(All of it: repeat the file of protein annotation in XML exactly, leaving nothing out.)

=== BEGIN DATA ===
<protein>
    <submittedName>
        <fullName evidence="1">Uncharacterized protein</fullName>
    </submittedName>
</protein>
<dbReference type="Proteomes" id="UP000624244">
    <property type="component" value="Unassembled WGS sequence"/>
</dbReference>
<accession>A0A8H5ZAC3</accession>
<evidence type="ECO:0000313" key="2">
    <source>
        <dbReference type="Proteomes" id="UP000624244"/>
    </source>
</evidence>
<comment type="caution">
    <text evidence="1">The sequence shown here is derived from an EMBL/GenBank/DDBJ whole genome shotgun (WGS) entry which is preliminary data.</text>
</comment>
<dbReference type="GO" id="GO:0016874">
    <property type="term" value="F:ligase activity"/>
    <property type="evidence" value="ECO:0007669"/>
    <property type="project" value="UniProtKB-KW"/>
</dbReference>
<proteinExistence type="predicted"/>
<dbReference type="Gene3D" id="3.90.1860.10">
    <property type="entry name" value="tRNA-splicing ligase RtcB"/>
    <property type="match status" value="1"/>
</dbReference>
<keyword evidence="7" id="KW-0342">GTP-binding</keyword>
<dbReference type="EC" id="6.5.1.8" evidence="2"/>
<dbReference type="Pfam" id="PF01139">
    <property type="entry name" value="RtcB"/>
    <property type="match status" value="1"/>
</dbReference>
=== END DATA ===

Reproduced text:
<protein>
    <submittedName>
        <fullName evidence="1">Uncharacterized protein</fullName>
    </submittedName>
</protein>
<dbReference type="Proteomes" id="UP000624244">
    <property type="component" value="Unassembled WGS sequence"/>
</dbReference>
<accession>A0A8H5ZAC3</accession>
<evidence type="ECO:0000313" key="2">
    <source>
        <dbReference type="Proteomes" id="UP000624244"/>
    </source>
</evidence>
<comment type="caution">
    <text evidence="1">The sequence shown here is derived from an EMBL/GenBank/DDBJ whole genome shotgun (WGS) entry which is preliminary data.</text>
</comment>
<dbReference type="GO" id="GO:0016874">
    <property type="term" value="F:ligase activity"/>
    <property type="evidence" value="ECO:0007669"/>
    <property type="project" value="UniProtKB-KW"/>
</dbReference>
<proteinExistence type="predicted"/>
<dbReference type="Gene3D" id="3.90.1860.10">
    <property type="entry name" value="tRNA-splicing ligase RtcB"/>
    <property type="match status" value="1"/>
</dbReference>
<keyword evidence="7" id="KW-0342">GTP-binding</keyword>
<dbReference type="EC" id="6.5.1.8" evidence="2"/>
<dbReference type="Pfam" id="PF01139">
    <property type="entry name" value="RtcB"/>
    <property type="match status" value="1"/>
</dbReference>